Advertisement

Exercise and the Hypothalamus: Ovulatory Adaptations

  • Angela Y. Liu
  • Moira A. Petit
  • Jerilynn C. PriorEmail author
Chapter
  • 108 Downloads
Part of the Contemporary Endocrinology book series (COE)

Abstract

Physically active women with regular menstrual cycles (21–35 days long) who increase exercise training may experience adaptive changes of their reproductive system. Ovulatory disturbances, oligomenorrhea, and amenorrhea are no longer evidence of “disease,” but of protection from pregnancy while adapting to energetic and other training-related demands; this is known as relative energy deficiency in sport. The most common hypothalamic reproductive adaptation for women is the development of subclinical ovulatory disturbances (regular cycles without ovulation or with short luteal phases). If the woman in athletic training is an adolescent, <12 years from menarche, or took combined hormonal contraception before developing robustly ovulatory cycles, and is also experiencing psychosocial stressors, then she may further develop oligomenorrhea (cycles >35 but <90 days apart) or amenorrhea (cycles ≥90 days apart). The common path to hypothalamic adaptation in exercising men and women involves exercise-related relative energy insufficiency and other stressful experiences. Accounting for the life experience and current context of an exercising woman with hypothalamic adaptation, gradually increasing exercise intensity and duration, creating a positive and supportive social/emotional environment, and sharing knowledge that these changes are protective and reversible will decrease any negative effects of intense physical exercise.

Keywords

Amenorrhea Menstrual Cycles Women Athletes Progesterone Estrogen Reproduction 

References

  1. 1.
    Selye H. The effect of adaptation to various damaging agents on the female sex organs in the rat. Endocrinology. 1939;25:615–24.CrossRefGoogle Scholar
  2. 2.
    Shangold MM, Freeman R, Thysen B, Gatz M. The relationship between long-distance running, plasma progesterone, and luteal phase length. Fertil Steril. 1979;31:130–3.PubMedCrossRefPubMedCentralGoogle Scholar
  3. 3.
    Bonen A. Recreational exercise does not impair menstrual cycles: a prospective study. Int J Sports Med. 1992;13:110–20.PubMedCrossRefPubMedCentralGoogle Scholar
  4. 4.
    Prior JC, Vigna YM, Schechter MT, Burgess AE. Spinal bone loss and ovulatory disturbances. New Engl J Med. 1990;323:1221–7.PubMedCrossRefPubMedCentralGoogle Scholar
  5. 5.
    Rogol AD, Weltman A, Weltman JY, Serp RI, Snead DB, Levine S, et al. Durability of the reproductive axis in eumenorrheic women during 1 yr of endurance training. J Appl Physiol. 1992;72:1571.CrossRefGoogle Scholar
  6. 6.
    Prior JC. Endocrine “conditioning” with endurance training: a preliminary review. Can J Appl Sport Sci. 1982;7:149–57.Google Scholar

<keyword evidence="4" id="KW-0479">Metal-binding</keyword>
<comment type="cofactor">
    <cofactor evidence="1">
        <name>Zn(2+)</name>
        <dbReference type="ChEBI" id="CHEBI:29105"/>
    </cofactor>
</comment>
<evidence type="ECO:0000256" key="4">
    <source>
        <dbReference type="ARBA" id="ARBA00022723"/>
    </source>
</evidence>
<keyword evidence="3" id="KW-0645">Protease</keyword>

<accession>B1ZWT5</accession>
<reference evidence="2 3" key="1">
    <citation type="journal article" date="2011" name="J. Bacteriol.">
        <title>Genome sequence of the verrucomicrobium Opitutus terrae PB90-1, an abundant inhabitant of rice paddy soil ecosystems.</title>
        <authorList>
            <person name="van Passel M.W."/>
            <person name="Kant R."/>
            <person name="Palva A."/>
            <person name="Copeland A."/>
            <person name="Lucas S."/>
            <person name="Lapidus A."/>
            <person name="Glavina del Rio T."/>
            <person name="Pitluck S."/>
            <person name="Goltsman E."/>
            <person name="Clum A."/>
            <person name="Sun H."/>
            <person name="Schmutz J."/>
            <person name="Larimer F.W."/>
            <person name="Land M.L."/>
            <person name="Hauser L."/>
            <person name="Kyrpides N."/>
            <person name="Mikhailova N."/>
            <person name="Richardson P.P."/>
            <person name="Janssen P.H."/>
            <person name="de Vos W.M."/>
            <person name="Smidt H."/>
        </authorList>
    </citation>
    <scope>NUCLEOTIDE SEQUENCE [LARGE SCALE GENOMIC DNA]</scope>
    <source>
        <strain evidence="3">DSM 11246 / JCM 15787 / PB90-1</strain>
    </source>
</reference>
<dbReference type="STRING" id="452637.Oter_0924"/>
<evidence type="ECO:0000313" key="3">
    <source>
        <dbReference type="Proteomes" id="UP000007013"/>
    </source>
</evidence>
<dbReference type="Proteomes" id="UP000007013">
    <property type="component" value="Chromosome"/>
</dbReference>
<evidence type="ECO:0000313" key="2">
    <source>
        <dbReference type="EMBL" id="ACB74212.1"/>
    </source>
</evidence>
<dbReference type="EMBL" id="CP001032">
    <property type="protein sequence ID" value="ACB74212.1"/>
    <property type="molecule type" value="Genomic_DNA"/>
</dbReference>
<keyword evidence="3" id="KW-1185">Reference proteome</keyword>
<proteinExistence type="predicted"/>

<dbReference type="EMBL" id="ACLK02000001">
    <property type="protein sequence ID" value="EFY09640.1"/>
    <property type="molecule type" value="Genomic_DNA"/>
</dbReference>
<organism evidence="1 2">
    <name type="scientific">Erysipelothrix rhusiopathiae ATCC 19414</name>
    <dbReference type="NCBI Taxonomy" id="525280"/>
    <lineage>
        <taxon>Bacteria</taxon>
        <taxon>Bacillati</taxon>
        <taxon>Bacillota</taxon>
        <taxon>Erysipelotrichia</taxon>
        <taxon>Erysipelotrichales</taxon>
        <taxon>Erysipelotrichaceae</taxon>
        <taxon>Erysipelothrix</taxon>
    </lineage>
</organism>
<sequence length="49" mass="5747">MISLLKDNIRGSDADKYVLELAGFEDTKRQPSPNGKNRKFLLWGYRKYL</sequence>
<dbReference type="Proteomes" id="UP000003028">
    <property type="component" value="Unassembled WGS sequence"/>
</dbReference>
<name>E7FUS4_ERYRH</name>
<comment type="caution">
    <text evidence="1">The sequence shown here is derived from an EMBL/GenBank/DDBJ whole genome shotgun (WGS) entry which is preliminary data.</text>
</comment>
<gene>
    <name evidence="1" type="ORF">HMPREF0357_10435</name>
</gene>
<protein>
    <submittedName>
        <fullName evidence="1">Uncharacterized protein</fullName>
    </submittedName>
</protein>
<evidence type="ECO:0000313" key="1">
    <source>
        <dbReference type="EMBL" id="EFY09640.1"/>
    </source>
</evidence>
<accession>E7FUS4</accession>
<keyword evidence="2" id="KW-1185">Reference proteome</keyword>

7. 7.
    Drinkwater BL, Nilson K, Chesnut CH, Bremner WJ, Shainholtz S, Southworth MB. Bone mineral content of amenorrheic and eumenorrheic athletes. New Engl J Med. 1984;311:277–81.PubMedCrossRefPubMedCentralGoogle Scholar
  8. 8.
    Vollman RF. The menstrual cycle. In: Friedman EA, editor. Major problems in obstetrics and gynecology, Vol 7. 1. Toronto: W.B. Saunders Company; 1977. p. 11–193.Google Scholar
  9. 9.
    Prior JC, Naess M, Langhammer A, Forsmo S. Ovulation prevalence in women with spontaneous normal-length menstrual cycles – a population-based cohort from HUNT3, Norway. PLOS One. 2015;10(8):e0134473.PubMedPubMedCentralCrossRefGoogle Scholar
  10. 10.
    Abraham GE. The normal menstrual cycle. In: Givens JR, editor. Endocrine causes of menstrual disorders. 1. Chicago: Year Book Medical Publishers, Inc; 1978. p. 15–44.Google Scholar
  11. 11.
    Prior JC, Vigna YM, Schulzer M, Hall JE, Bonen A. Determination of luteal phase length by quantitative basal temperature methods: validation against the midcycle LH peak. Clin Invest Med. 1990;13:123–31.PubMedPubMedCentralGoogle Scholar
  12. 12.
    Taaffe DR, Robinson TR, Snow CM, Marcus R. High-impact exercise promotes bone gain in well-trained female athletes. J Bone Miner Res. 1997;12(2):255–60.PubMedCrossRefPubMedCentralGoogle Scholar
  13. 13.
    Nielsen HK, Brixen K, Bouillon R, Mosekilde L. Changes in biochemical markers of osteoblastic activity during the menstrual cycle. J Clin Endocrinol Metab. 1990;70:1431–7.PubMedCrossRefPubMedCentralGoogle Scholar
  14. 14.
    Prior JC. Perimenopause: the complex endocrinology of the menopausal transition. Endocr Rev. 1998;19:397–428.PubMedCrossRefPubMedCentralGoogle Scholar
  15. 15.
    Welt CK. The physiology and pathophysiology of inhibin, activin and follistatin in female reproduction. Curr Opin Obstet Gynecol. 2002;14(3):317–23.PubMedCrossRefPubMedCentralGoogle Scholar
  16. 16.
    Landgren BH, Unden AL, Diczfalusy E. Hormonal profile of the cycle in 68 normally menstruating women. Acta Endocr Copenhagen. 1980;94:89–98.Google Scholar
  17. 17.
    Fraser IS, Baird DT. Endometrial cystic glandular hyperplasia in adolescent girls. J Obstet Gynecol. 1972;79:1009–13.Google Scholar